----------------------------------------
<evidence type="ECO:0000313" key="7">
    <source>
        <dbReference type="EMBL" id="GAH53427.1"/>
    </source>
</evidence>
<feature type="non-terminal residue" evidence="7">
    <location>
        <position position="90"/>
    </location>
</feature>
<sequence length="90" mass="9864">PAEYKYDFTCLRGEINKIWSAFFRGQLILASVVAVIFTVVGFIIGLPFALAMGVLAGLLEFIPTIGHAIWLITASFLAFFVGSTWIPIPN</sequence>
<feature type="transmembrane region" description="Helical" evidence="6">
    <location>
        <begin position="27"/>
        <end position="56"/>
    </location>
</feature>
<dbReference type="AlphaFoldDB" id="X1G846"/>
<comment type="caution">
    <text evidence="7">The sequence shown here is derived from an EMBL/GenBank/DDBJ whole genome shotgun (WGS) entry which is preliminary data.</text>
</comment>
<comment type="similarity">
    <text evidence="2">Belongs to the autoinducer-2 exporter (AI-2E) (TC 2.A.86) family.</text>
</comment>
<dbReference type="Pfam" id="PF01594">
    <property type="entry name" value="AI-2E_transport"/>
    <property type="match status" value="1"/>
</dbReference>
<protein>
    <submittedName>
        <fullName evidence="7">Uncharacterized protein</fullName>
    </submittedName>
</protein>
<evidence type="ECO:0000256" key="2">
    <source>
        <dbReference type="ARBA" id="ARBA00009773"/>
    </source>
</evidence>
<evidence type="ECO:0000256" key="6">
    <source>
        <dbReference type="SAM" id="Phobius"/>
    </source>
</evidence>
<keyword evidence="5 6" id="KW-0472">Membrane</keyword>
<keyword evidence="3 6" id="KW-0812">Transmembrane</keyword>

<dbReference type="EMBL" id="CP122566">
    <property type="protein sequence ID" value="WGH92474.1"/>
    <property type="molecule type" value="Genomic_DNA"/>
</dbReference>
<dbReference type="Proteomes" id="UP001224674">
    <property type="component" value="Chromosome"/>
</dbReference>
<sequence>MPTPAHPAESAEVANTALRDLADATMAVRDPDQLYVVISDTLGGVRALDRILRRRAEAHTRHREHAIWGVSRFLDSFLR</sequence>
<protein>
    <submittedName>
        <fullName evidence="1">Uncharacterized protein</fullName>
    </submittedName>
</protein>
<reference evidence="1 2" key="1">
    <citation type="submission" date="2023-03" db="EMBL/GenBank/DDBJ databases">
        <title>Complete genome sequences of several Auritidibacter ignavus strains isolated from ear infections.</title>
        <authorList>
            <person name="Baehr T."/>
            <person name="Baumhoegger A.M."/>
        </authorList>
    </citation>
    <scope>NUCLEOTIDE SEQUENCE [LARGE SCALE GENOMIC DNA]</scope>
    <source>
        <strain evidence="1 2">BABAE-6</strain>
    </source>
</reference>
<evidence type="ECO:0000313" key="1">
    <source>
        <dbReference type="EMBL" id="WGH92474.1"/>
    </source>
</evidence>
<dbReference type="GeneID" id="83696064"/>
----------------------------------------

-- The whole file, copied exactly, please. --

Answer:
<evidence type="ECO:0000313" key="7">
    <source>
        <dbReference type="EMBL" id="GAH53427.1"/>
    </source>
</evidence>
<feature type="non-terminal residue" evidence="7">
    <location>
        <position position="90"/>
    </location>
</feature>
<sequence length="90" mass="9864">PAEYKYDFTCLRGEINKIWSAFFRGQLILASVVAVIFTVVGFIIGLPFALAMGVLAGLLEFIPTIGHAIWLITASFLAFFVGSTWIPIPN</sequence>
<feature type="transmembrane region" description="Helical" evidence="6">
    <location>
        <begin position="27"/>
        <end position="56"/>
    </location>
</feature>
<dbReference type="AlphaFoldDB" id="X1G846"/>
<comment type="caution">
    <text evidence="7">The sequence shown here is derived from an EMBL/GenBank/DDBJ whole genome shotgun (WGS) entry which is preliminary data.</text>
</comment>
<comment type="similarity">
    <text evidence="2">Belongs to the autoinducer-2 exporter (AI-2E) (TC 2.A.86) family.</text>
</comment>
<dbReference type="Pfam" id="PF01594">
    <property type="entry name" value="AI-2E_transport"/>
    <property type="match status" value="1"/>
</dbReference>
<protein>
    <submittedName>
        <fullName evidence="7">Uncharacterized protein</fullName>
    </submittedName>
</protein>
<evidence type="ECO:0000256" key="2">
    <source>
        <dbReference type="ARBA" id="ARBA00009773"/>
    </source>
</evidence>
<evidence type="ECO:0000256" key="6">
    <source>
        <dbReference type="SAM" id="Phobius"/>
    </source>
</evidence>
<keyword evidence="5 6" id="KW-0472">Membrane</keyword>
<keyword evidence="3 6" id="KW-0812">Transmembrane</keyword>

<dbReference type="EMBL" id="CP122566">
    <property type="protein sequence ID" value="WGH92474.1"/>
    <property type="molecule type" value="Genomic_DNA"/>
</dbReference>
<dbReference type="Proteomes" id="UP001224674">
    <property type="component" value="Chromosome"/>
</dbReference>
<sequence>MPTPAHPAESAEVANTALRDLADATMAVRDPDQLYVVISDTLGGVRALDRILRRRAEAHTRHREHAIWGVSRFLDSFLR</sequence>
<protein>
    <submittedName>
        <fullName evidence="1">Uncharacterized protein</fullName>
    </submittedName>
</protein>
<reference evidence="1 2" key="1">
    <citation type="submission" date="2023-03" db="EMBL/GenBank/DDBJ databases">
        <title>Complete genome sequences of several Auritidibacter ignavus strains isolated from ear infections.</title>
        <authorList>
            <person name="Baehr T."/>
            <person name="Baumhoegger A.M."/>
        </authorList>
    </citation>
    <scope>NUCLEOTIDE SEQUENCE [LARGE SCALE GENOMIC DNA]</scope>
    <source>
        <strain evidence="1 2">BABAE-6</strain>
    </source>
</reference>
<evidence type="ECO:0000313" key="1">
    <source>
        <dbReference type="EMBL" id="WGH92474.1"/>
    </source>
</evidence>
<dbReference type="GeneID" id="83696064"/>